If you’re blogging as a business, you probably spend a lot of time thinking about income. But how often do we think about expenses?  I remember when my friend Megan from Sweet Sauce outlined her blog expenses, and as a blogger, I thought it was SO helpful to see the true cost of doing business. The financial pieces might not sound exciting, but if you’re trying to run your blog as a business, you have to know where your money is going. I outlined my typical monthly costs to give you a sense of what it costs to keep my site, I Heart Vegetables, up and running.

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Liz Thomson Headshot_

Monthly Website Expenses

Web Hosting- $80. I use WPopt to host my website and VirginiaBloggers.com. There are cheaper hosting options out there but now that my blog is my full-time job, I wanted premium hosting. Paying a little more for hosting means my site is faster, I get help when I need it, and I don’t have to worry about it crashing.

iMark Support- $25. I pay for a service to keep my website secure, my plugins up to date, and be available 24/7 in case my site ever crashes. Honestly, it’s like paying $25 for the peace of mind that if anything goes wrong, I have someone that can fix it.

Mailchimp- $75. Mailchimp has been a great email program, but it’s not (always) free. As you hit a certain number of subscribers, the price goes up. More subscribers = more costs. While I’m happy that my email list has grown over the years, it definitely gets expensive!

Monthly Software Services

Adobe- $10. I pay a monthly subscription fee for Lightroom. Now that I’m head over heels in love with Lightroom, I may decide to purchase it outright, so I don’t have to avoid paying the fee. But the subscription has been a nice option while I figured things out, and it’s nice to always have the latest software.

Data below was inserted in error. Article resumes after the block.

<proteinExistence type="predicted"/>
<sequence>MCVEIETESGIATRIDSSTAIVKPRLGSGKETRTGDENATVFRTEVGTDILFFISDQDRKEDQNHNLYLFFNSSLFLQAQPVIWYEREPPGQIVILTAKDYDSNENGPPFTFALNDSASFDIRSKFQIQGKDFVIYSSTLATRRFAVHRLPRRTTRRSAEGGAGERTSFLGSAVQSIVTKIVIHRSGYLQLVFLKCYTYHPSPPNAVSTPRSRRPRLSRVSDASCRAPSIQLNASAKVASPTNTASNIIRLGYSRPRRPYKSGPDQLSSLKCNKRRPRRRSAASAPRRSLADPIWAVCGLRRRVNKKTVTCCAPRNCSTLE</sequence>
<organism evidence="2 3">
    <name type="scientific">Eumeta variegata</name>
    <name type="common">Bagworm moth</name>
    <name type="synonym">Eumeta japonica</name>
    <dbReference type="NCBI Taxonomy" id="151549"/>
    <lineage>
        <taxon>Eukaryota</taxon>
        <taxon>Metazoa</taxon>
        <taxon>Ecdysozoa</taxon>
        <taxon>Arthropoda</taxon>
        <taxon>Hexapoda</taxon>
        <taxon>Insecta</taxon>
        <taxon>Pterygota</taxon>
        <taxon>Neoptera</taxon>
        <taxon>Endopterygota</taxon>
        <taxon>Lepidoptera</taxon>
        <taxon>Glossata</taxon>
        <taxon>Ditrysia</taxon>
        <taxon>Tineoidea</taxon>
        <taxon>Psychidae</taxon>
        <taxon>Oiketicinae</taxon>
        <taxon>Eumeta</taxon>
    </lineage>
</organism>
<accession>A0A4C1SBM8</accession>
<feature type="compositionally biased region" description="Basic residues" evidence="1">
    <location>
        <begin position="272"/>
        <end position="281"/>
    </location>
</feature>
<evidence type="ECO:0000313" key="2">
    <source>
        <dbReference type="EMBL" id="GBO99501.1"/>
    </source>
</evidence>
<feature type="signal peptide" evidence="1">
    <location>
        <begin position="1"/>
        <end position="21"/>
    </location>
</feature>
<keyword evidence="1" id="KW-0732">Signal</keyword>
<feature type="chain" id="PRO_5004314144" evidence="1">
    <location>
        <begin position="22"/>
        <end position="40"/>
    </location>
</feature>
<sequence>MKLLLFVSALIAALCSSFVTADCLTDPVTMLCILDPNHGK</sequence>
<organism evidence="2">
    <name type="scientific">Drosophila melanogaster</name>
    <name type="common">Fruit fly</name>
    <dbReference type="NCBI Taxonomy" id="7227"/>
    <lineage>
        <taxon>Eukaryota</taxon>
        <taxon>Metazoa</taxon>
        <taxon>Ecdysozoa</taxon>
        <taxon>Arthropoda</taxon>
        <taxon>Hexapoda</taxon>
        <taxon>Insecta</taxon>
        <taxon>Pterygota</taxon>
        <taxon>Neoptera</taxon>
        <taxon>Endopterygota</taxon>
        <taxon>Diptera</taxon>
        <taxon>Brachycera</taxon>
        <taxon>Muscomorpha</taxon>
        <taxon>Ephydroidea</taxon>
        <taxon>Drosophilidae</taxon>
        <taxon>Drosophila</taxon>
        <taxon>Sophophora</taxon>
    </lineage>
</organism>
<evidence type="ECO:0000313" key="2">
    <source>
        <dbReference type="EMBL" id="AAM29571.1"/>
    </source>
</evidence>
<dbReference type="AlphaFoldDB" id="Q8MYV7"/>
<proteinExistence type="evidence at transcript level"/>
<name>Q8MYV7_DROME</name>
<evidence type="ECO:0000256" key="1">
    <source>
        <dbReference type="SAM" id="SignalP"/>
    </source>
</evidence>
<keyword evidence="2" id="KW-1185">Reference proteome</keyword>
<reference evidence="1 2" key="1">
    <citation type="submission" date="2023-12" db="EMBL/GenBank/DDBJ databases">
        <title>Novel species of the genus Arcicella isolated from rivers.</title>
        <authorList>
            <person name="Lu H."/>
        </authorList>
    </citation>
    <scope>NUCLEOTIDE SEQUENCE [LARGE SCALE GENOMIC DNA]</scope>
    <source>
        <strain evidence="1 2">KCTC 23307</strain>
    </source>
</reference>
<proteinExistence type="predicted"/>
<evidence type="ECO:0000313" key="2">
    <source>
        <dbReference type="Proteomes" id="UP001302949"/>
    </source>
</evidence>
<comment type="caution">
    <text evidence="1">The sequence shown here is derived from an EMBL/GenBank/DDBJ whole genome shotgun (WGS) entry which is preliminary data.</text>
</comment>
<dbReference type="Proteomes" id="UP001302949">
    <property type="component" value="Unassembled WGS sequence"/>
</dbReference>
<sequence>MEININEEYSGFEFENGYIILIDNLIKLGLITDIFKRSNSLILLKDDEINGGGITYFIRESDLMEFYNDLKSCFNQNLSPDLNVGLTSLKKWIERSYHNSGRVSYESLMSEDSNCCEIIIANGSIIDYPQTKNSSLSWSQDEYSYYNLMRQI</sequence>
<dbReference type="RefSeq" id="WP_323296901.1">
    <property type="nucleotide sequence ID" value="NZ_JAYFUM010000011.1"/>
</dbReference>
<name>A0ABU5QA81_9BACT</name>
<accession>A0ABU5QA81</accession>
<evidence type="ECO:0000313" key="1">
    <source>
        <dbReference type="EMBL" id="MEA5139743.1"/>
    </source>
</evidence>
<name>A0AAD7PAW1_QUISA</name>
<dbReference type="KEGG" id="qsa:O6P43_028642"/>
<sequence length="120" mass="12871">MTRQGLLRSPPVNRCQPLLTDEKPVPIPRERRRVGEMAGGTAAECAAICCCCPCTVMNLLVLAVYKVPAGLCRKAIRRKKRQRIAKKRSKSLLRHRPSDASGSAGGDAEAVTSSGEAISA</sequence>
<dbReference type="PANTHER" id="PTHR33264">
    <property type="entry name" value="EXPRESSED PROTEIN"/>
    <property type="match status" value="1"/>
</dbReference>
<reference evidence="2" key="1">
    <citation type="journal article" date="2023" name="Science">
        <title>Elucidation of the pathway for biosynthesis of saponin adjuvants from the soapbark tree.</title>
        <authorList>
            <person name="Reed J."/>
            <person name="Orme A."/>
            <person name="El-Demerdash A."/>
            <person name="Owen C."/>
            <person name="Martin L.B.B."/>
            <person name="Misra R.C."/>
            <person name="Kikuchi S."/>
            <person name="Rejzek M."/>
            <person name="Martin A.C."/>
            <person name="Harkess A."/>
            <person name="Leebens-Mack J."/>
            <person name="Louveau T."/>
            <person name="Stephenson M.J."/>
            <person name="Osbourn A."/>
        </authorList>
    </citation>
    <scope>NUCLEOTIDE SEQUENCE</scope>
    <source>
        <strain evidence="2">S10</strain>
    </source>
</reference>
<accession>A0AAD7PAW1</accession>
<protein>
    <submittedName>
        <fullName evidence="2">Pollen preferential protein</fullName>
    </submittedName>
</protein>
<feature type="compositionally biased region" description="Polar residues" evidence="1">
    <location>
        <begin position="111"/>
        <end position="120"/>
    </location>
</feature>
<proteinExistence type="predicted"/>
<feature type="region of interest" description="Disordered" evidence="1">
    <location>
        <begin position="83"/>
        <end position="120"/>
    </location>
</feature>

Canva- $13. I have the premium version of Canva because I use it all the time. This gives me access to more templates, design options, themes, and more. This tool has been a lifesaver since I’m terrible with graphic design work.

SEM Rush- $25. This is an analytics tool that allows me to do keyword research, analyze my site, and find ways to optimize it for search engines. SEM Rush is a complex tool, but it’s definitely helped me improve my search traffic.

Nutrifox-$8. Technically it’s $89 for the year, but that works out to about $8 a month. This service generates the nutritional information of my recipes in a streamlined way. Since my readers (and Google!) like having that information, it’s worth the investment.

Premium Theme Plugin- $8. I purchased a theme template for my site, but to get the latest and greatest updates, I have to pay $100 a year. It’s not ideal, but until I redesign my site, I’m stuck with it.

Other Blogging Expenses

Groceries- Since I’m a food blogger, I’m able to expense groceries that I’m specifically purchasing for a recipe. (This doesn’t mean I can expense all my food!) Depending on what recipes I’m working on for the month, this tends to be around $120.

Equipment– I recently splurged on a new camera, which was about $2,000. I’ve also purchased camera lenses, photography backgrounds, computer equipment, a new cell phone, etc. These aren’t reoccurring expenses, but they add up quickly.

Education– Last year, I paid for a business coach, a food blogging course, and a PR class. Believe it or not, these investments cost thousands of dollars. That may sound crazy, but I knew I wanted to turn this into a full-time business, and that’s what I needed to do it. Was it expensive? You better believe it. Was it worth it? Absolutely.

So what does it cost to be a full-time food blogger?

A lot of money! My monthly website expenses are around $244. But once I add in groceries, equipment, education, occasional advertising costs, and travel, it can add up quickly!

I hope this gives you an idea of how to budget your income and ways you might be able to save!